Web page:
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Join Atrium Health Navicent in Recognizing Sudden Cardiac Arrest Awareness Month

Knowing what to do in an emergency can help save lives

Atrium Health Navicent invites the community to learn more about sudden cardiac arrests this month, and the broad impact they have across our community. A sudden cardiac arrest happens when the heart suddenly stops beating due to a problem with the heart’s electrical system. It happens without warning. Someone may seem fine one minute and collapse the next.

According to the American Heart Association (AHA), sudden cardiac arrests affect about 1,000 people each day. There are more than 356,000 out-of-hospital cardiac arrests annually in the U.S. and nearly 90 percent of them are fatal. Without quick action to revive the heart, a person can die in minutes. It is estimated that sudden cardiac arrests claim one life every 90 seconds in the U.S.

Usually, the first sign is someone fainting, collapsing or seeming to be lifeless. Recent studies of survivors have found that in some cases individuals remember that something didn’t feel quite right beforehand. They recalled dizziness, unexplained shortness of breath, chest pains, seizures or nausea an hour before a sudden cardiac arrest occurred.

In 2020, sudden cardiac arrests in adults most often occurred in a home with the next most events occurring in public settings and nursing homes, according to data from Cardiac Arrest Registry to Enhance Survival (CARES).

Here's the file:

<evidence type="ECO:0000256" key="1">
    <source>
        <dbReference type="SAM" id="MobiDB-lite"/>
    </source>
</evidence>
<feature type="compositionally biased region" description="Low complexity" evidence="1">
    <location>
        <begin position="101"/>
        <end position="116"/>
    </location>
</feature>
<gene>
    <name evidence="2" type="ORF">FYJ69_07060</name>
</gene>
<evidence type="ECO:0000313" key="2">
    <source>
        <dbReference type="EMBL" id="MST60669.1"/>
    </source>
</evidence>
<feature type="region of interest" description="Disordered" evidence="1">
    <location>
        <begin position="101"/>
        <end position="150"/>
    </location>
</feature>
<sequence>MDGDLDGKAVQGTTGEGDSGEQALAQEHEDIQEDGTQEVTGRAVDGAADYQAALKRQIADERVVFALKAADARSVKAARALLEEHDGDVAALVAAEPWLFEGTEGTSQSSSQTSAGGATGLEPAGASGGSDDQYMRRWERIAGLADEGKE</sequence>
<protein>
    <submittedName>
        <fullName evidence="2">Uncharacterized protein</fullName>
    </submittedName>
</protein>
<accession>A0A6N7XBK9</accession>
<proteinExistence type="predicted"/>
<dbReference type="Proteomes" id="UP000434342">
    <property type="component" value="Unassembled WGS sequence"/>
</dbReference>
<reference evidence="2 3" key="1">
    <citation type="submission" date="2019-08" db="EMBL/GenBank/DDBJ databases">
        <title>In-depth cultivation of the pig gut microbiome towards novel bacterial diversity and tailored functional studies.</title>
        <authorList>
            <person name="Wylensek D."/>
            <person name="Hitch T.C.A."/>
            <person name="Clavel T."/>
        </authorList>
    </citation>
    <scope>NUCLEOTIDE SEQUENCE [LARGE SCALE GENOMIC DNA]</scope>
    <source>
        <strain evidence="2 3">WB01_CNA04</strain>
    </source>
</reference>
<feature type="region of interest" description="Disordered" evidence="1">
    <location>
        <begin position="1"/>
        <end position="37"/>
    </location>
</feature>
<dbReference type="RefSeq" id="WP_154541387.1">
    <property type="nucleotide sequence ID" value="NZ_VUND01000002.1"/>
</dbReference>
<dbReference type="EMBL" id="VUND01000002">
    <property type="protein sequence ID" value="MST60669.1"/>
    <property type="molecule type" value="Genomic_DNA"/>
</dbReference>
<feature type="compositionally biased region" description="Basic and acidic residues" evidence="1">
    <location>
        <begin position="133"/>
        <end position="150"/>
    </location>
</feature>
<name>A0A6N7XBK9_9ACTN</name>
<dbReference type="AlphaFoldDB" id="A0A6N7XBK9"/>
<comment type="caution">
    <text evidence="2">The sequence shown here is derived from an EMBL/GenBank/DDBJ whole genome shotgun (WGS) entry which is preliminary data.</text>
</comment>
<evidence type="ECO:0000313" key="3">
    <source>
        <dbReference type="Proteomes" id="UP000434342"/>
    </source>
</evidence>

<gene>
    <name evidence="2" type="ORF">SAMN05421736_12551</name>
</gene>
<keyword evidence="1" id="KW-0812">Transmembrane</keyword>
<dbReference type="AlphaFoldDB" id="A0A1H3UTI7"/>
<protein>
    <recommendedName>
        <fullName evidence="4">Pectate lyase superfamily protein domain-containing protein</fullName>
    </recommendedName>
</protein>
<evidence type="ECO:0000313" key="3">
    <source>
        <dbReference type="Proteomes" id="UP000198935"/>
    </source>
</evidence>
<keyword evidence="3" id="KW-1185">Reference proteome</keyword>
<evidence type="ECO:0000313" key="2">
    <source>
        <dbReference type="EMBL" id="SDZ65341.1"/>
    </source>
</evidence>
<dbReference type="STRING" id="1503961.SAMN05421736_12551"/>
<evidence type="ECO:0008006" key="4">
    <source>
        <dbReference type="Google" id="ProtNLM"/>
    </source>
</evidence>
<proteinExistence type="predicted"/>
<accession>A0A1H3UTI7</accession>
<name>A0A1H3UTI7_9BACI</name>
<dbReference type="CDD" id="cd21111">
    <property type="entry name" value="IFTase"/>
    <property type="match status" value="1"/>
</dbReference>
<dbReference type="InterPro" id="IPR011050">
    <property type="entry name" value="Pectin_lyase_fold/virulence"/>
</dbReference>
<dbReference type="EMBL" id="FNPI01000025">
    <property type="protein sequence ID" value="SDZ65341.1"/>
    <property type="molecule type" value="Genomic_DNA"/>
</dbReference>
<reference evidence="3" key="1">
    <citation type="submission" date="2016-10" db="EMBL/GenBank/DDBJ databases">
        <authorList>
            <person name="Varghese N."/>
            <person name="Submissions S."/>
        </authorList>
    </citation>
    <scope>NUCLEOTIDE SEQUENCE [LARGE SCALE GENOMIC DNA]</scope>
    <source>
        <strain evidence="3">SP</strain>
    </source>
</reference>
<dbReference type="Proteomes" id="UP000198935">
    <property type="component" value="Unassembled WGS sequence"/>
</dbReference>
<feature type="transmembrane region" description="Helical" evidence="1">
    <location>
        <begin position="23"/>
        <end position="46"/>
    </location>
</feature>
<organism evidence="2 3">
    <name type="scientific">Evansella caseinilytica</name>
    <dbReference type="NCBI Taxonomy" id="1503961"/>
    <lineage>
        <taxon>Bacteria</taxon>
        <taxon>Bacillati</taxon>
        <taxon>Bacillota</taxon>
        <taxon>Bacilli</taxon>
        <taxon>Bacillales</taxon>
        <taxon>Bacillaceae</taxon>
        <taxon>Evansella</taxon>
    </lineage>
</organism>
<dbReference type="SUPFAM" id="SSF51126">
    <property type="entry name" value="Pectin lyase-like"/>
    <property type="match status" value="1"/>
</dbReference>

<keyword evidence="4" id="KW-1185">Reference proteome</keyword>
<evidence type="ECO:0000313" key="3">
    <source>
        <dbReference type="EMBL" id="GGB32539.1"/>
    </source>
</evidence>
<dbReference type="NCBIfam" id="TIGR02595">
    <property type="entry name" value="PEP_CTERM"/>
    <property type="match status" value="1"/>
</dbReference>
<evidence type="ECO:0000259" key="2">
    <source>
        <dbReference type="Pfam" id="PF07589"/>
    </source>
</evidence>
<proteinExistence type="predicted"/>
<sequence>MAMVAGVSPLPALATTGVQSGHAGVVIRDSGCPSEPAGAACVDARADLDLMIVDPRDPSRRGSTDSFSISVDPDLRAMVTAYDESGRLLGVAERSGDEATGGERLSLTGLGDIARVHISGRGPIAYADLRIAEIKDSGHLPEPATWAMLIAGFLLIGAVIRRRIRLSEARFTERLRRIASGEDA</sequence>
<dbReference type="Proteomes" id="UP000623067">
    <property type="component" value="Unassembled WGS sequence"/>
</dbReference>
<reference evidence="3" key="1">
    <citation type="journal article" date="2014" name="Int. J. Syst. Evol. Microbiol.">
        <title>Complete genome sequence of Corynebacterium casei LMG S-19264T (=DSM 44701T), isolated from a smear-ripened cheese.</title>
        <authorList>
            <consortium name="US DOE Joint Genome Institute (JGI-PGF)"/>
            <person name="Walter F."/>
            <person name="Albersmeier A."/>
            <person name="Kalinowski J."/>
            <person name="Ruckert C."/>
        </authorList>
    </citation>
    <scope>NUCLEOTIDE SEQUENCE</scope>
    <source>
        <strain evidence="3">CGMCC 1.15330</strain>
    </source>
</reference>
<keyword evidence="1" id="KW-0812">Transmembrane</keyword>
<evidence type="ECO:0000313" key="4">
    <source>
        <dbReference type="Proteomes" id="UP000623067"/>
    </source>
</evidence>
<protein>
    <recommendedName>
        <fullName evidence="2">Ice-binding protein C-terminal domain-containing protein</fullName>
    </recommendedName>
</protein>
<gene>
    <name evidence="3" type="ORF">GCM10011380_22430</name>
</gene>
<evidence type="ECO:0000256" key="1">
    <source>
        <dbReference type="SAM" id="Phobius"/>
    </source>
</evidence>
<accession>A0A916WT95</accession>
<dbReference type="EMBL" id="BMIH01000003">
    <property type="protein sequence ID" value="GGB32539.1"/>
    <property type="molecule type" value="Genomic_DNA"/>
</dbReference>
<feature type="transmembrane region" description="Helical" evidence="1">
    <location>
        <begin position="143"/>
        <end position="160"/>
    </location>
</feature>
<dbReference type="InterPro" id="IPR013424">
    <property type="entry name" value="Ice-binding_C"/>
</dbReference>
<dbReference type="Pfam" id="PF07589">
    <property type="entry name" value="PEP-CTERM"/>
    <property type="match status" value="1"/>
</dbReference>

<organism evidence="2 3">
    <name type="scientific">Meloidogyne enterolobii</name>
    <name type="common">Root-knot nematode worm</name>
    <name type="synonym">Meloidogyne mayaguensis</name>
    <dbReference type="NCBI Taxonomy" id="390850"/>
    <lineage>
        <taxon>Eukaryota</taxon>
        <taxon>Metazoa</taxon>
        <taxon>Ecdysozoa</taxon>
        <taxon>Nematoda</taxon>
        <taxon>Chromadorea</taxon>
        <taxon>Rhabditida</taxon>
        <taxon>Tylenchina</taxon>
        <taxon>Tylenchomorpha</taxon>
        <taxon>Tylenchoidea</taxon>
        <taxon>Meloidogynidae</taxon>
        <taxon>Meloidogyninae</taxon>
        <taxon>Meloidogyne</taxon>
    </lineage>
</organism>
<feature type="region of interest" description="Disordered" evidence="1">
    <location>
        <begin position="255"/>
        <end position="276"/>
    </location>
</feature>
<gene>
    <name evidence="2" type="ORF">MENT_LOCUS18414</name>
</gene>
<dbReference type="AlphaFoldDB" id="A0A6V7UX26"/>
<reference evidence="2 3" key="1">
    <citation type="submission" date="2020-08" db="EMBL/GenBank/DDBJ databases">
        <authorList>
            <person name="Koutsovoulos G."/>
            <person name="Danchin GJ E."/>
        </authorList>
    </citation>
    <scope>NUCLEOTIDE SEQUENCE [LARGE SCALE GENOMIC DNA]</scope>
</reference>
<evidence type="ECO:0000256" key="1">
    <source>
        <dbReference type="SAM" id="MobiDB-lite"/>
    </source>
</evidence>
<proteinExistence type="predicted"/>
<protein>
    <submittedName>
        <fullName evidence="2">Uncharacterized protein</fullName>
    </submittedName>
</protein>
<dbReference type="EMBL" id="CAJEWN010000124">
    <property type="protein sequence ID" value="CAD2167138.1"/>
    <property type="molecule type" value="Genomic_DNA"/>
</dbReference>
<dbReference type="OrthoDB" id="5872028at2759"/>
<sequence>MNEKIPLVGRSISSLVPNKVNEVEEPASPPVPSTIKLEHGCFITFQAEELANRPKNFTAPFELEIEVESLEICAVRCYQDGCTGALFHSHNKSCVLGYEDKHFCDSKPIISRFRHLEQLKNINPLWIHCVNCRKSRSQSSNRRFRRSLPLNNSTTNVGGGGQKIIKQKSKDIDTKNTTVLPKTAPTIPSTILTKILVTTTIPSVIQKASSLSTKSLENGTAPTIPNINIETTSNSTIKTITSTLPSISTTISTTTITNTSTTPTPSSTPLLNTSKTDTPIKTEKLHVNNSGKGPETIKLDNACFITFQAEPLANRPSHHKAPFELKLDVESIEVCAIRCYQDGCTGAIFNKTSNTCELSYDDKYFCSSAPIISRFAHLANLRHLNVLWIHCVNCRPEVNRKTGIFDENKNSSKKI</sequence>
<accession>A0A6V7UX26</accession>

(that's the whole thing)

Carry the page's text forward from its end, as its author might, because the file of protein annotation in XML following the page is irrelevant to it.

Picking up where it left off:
If you suspect someone is experiencing a sudden cardiac arrest, it’s critical to call 911 right away and that bystanders trained in CPR begin CPR while waiting for emergency help to arrive. An automated external defibrillator (AED), often found in emergency vehicles and public places, can also be used. AEDs are programmed with simple instructions and can be used to identify an electrical problem and shock the heart.

“Even if you’re not at an increased risk, it’s important that everyone become trained in CPR and be familiar with how to use an AED. Beginning compressions while waiting for emergency help, or using an AED could save a stranger’s life, but it could also be the life of a loved one,” said Dr. Felix O. Sogade, Atrium Health Navicent The Medical Center’s AFIB medical director. “While the heart health tracking tools equipped in many smart watches don’t replace medical testing, they are great for monitoring your heart rate and rhythm, and helping track trends. If you notice a change in your heart health while using these tools, contact a physician for an exam.”

Sudden cardiac arrests can affect anyone at any age, but the risk is greater among certain people. Risk factors increase for those who’ve already experienced a sudden cardiac arrest or if a close family member has had one. Men and AfricanAmericans also are at greater risk.

Other risk factors include: